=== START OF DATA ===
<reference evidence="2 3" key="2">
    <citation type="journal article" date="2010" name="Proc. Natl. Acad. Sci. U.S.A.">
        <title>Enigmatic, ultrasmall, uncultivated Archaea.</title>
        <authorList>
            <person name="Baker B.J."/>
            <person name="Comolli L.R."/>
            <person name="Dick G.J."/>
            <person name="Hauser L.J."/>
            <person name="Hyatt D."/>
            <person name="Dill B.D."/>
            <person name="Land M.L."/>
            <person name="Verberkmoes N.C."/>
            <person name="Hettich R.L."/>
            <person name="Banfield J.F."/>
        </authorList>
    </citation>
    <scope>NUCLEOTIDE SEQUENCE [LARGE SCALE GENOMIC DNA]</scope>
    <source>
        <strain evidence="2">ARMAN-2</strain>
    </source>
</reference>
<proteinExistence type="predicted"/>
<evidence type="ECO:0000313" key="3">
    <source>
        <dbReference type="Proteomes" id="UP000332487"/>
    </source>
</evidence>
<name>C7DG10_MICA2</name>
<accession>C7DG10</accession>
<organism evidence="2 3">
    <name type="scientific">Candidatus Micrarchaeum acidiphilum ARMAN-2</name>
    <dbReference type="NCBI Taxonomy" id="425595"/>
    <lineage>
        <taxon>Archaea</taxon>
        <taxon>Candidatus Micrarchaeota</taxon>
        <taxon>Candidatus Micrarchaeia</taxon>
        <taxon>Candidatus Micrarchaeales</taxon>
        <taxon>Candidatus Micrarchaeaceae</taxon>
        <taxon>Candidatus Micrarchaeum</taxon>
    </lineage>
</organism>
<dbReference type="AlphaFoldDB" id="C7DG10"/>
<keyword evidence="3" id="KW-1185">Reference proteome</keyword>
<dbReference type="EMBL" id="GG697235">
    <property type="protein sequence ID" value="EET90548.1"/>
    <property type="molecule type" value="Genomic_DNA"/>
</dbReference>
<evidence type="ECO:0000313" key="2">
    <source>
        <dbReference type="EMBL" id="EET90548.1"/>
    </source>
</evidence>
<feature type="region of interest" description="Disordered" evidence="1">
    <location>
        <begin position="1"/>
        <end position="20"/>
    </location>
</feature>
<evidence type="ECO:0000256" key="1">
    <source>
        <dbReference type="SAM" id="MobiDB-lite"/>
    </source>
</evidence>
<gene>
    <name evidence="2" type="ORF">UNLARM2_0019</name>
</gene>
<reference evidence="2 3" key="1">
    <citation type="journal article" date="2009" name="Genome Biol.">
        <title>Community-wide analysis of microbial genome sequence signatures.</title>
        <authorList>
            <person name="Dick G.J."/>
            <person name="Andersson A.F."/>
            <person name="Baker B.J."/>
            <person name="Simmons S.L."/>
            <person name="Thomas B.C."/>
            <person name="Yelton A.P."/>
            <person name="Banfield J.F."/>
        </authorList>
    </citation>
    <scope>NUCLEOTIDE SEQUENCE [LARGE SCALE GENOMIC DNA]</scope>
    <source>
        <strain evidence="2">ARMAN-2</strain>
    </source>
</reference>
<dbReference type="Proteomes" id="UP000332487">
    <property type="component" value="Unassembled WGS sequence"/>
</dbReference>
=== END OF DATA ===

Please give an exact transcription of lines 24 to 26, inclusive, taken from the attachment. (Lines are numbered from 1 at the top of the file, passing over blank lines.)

    <source>
        <dbReference type="Proteomes" id="UP000332487"/>
    </source>